My friend Laurie passed away this week. It was not unexpected, but still devastating to know that such a kind soul has left the world. She was a dear lady, kind and friendly. Every evening I’ve been thinking about Laurie, about her boys who she loved fiercely, about her husband and how quiet things must be for him right now. To feel relieved for her to be done with the pain and treatments and tests and tumours, but to be completely devastated at the same time.
She deserved more time, and she certainly deserved better time.
As I scroll through Facebook I see the community Laurie built around her. I met her on Twitter, though we soon found real life connections. I followed her because she was a proud knitter and lived in my city. Eventually we met in person, she added me to a great Facebook group all about reading. We blogged out loud together once. (Okay, I thought we did, but I checked and we never read in the same year).
The first time I ever did a 5k was in 2010 when Laurie reached out to her friends for a Run for the Cure team.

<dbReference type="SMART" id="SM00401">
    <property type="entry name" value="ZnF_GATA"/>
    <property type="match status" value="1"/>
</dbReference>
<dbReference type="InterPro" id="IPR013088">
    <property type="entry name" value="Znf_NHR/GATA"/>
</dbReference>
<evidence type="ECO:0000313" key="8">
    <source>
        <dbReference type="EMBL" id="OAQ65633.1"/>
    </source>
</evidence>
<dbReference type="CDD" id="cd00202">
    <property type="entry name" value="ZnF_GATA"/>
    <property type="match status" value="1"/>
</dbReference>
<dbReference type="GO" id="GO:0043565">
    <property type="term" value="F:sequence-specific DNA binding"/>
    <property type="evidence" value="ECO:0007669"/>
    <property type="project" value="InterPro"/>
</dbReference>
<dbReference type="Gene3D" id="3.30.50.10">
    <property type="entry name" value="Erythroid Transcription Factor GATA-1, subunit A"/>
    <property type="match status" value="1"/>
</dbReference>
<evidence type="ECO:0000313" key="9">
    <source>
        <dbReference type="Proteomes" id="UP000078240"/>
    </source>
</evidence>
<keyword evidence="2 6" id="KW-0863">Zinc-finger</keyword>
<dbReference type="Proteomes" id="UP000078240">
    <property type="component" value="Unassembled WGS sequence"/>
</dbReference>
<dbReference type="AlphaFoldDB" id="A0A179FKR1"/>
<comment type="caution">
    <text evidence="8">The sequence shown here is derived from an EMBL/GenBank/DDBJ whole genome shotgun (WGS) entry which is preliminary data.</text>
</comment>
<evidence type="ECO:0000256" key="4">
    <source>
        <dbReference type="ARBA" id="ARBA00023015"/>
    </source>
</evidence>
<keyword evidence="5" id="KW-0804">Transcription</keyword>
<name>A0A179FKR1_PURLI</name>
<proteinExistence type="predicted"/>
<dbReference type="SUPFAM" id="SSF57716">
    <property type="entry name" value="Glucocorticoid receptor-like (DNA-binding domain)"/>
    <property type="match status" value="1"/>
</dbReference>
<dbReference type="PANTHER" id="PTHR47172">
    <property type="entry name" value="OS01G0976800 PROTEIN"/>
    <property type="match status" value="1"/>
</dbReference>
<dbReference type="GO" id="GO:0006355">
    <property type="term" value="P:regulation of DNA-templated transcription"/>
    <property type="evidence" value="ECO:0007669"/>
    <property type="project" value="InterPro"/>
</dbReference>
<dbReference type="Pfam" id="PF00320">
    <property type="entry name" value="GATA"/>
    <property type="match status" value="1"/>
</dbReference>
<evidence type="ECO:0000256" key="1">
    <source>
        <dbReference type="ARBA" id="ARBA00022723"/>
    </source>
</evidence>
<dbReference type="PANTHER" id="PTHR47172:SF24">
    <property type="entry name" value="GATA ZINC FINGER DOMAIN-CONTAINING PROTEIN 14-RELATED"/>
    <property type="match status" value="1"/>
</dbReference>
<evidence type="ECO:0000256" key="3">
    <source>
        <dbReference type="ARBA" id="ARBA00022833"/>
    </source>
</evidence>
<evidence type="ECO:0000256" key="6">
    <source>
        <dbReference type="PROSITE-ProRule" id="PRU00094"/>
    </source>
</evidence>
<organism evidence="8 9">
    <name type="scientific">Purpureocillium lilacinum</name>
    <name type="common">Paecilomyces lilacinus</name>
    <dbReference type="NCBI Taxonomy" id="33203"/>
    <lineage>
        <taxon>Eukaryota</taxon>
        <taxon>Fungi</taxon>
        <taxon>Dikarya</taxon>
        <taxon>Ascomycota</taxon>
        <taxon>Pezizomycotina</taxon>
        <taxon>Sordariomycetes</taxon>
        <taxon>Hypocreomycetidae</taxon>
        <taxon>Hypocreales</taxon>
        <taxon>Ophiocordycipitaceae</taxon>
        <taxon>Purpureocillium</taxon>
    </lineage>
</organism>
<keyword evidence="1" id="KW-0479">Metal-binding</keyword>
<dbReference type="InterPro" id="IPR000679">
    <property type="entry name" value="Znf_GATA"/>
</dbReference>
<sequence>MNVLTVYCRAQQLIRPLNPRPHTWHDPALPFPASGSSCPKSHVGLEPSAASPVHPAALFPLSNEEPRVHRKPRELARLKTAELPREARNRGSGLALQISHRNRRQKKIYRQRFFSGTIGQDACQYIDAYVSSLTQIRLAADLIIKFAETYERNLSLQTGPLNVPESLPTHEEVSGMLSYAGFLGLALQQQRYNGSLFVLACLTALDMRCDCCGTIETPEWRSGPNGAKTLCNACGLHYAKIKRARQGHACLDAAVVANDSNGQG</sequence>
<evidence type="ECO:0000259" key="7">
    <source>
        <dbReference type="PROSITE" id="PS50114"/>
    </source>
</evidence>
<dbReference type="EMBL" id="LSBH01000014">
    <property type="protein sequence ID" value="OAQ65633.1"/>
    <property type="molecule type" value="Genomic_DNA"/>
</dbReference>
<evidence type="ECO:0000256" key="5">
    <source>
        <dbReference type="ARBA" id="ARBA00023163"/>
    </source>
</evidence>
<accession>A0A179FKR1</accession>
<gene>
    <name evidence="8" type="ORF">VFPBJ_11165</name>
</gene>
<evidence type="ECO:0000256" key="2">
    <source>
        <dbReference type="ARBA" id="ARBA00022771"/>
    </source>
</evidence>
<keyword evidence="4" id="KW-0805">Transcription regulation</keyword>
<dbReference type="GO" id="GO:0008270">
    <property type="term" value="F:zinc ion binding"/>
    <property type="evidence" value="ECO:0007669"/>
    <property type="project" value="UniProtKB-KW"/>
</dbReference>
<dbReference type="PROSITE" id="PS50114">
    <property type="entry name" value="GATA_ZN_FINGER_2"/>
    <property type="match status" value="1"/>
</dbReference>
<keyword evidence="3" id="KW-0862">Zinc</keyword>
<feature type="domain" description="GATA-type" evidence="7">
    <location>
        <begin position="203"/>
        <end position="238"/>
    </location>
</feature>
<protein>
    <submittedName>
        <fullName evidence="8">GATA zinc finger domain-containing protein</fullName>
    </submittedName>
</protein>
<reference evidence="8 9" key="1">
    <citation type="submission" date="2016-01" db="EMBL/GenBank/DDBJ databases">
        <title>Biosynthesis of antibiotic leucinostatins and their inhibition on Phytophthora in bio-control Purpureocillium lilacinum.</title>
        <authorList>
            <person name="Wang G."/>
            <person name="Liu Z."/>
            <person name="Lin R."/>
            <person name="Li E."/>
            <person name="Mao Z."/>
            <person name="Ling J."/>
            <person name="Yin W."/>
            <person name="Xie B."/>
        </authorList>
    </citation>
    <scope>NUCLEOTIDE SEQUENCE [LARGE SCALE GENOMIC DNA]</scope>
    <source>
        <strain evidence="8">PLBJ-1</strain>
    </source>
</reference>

What is clear from the pictures and stories that are being posted is that Laurie built a community around her. Maybe more than one. And we all loved her.
Even before this happened, I had been thinking about my own community. Many of my current friends are people I met online before meeting them in real life. The fact is that I’m better written. I get very awkward in public, especially in a room full of people I don’t know trying to make small talk. When conversations start on Twitter there is already something to talk about.
One thing about my community is that it includes wonderful women – women who are older than I am, women with children older than mine, women who can look at my experiences and say ‘I’ve been there, it’s okay.”
I am so very lucky to have all of these women around me. Women who support me and who I am proud to lend support to – even though I don’t always know what to say or how to say it. Women I laugh with. Women I am proud of, women I am happy for. 
Historically I have been very bad at keeping in touch with people. I have to make a concerted effort or I assume they forget me and move on. Social media has made it much easier to stay in touch, to not feel awkward about it, to have people there when I need them.
I will miss Laurie dearly. I will miss her writing. I will miss her smile. I will miss her book reviews. I will relish the friendship we had, and the women I still have around me.
You can read more about Laurie on her blog here. She also wrote a book about her journey, which is still available on Kobo and Kindle as far as I know.

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